1) Identify a list of the potential customers with a high likelihood of need for your product or service.

2) Develop a relationship with someone in each company. (Using your network, as well as LinkedIn, can help here.)

3) Show them what you can do, even if it is done for free at first. Deliver with excellence.

4) Sell them on hiring you as the solution to their problems.

Four steps seems easy, right. It isn’t. Especially if marketing is not your area of expertise. Some experts say that marketing to one client can take years of effort to win a sale. If you are a job hunter in this economy, you don’t have years. You need work now. So the question becomes, How can you take these concepts of marketing and accelerate the process?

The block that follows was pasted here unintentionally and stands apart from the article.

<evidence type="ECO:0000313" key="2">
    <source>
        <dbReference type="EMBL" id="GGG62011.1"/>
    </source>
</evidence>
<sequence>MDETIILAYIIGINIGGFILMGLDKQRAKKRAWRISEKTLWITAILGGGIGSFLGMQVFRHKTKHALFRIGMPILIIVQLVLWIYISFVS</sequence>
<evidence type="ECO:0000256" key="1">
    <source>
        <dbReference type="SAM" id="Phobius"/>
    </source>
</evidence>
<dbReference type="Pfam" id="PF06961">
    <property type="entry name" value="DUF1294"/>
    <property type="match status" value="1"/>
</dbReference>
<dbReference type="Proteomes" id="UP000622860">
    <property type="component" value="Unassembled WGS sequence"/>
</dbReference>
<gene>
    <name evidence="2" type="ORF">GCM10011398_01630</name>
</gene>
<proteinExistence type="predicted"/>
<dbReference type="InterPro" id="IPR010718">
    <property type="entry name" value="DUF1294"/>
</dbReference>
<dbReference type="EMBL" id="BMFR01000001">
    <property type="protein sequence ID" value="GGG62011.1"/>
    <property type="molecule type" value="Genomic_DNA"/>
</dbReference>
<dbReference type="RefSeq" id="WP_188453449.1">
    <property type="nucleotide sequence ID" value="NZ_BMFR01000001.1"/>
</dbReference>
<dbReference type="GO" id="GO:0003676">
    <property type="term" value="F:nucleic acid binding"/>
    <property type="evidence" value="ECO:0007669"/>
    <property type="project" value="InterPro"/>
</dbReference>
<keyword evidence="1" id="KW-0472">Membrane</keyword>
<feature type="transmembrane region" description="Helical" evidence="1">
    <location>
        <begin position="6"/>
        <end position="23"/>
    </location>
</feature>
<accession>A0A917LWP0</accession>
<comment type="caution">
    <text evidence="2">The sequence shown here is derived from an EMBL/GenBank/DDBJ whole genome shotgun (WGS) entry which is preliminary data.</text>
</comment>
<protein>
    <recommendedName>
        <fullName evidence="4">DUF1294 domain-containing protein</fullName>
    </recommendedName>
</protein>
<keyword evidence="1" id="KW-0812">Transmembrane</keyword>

In 1997, the management guru Tom Peters wrote a classic article for Fast Company about marketing entitled “The Brand Called You.” Many of his ideas are just as relevant today as ever. For example:

“The good news — and it is largely good news — is that everyone has a chance to stand out. Everyone has a chance to learn, improve, and build up their skills. Everyone has a chance to be a brand worthy of remark.”

“Starting today, you are a brand. What is it that (your) product or service does that makes it different? Give yourself the traditional 15-words-or-less contest challenge. Take the time to write down your answer. And then take the time to read it. Several times.”

“Start by identifying the qualities or characteristics that make you distinctive from your competitors — or your colleagues. What have you done lately — this week — to make yourself stand out? What would your colleagues or your customers say is your greatest and clearest strength? Your most noteworthy (as in, worthy of note) personal trait?”

Though these words still ring true today, let’s update his article a bit. Each of the following four strategies is an essential element in your marketing plan.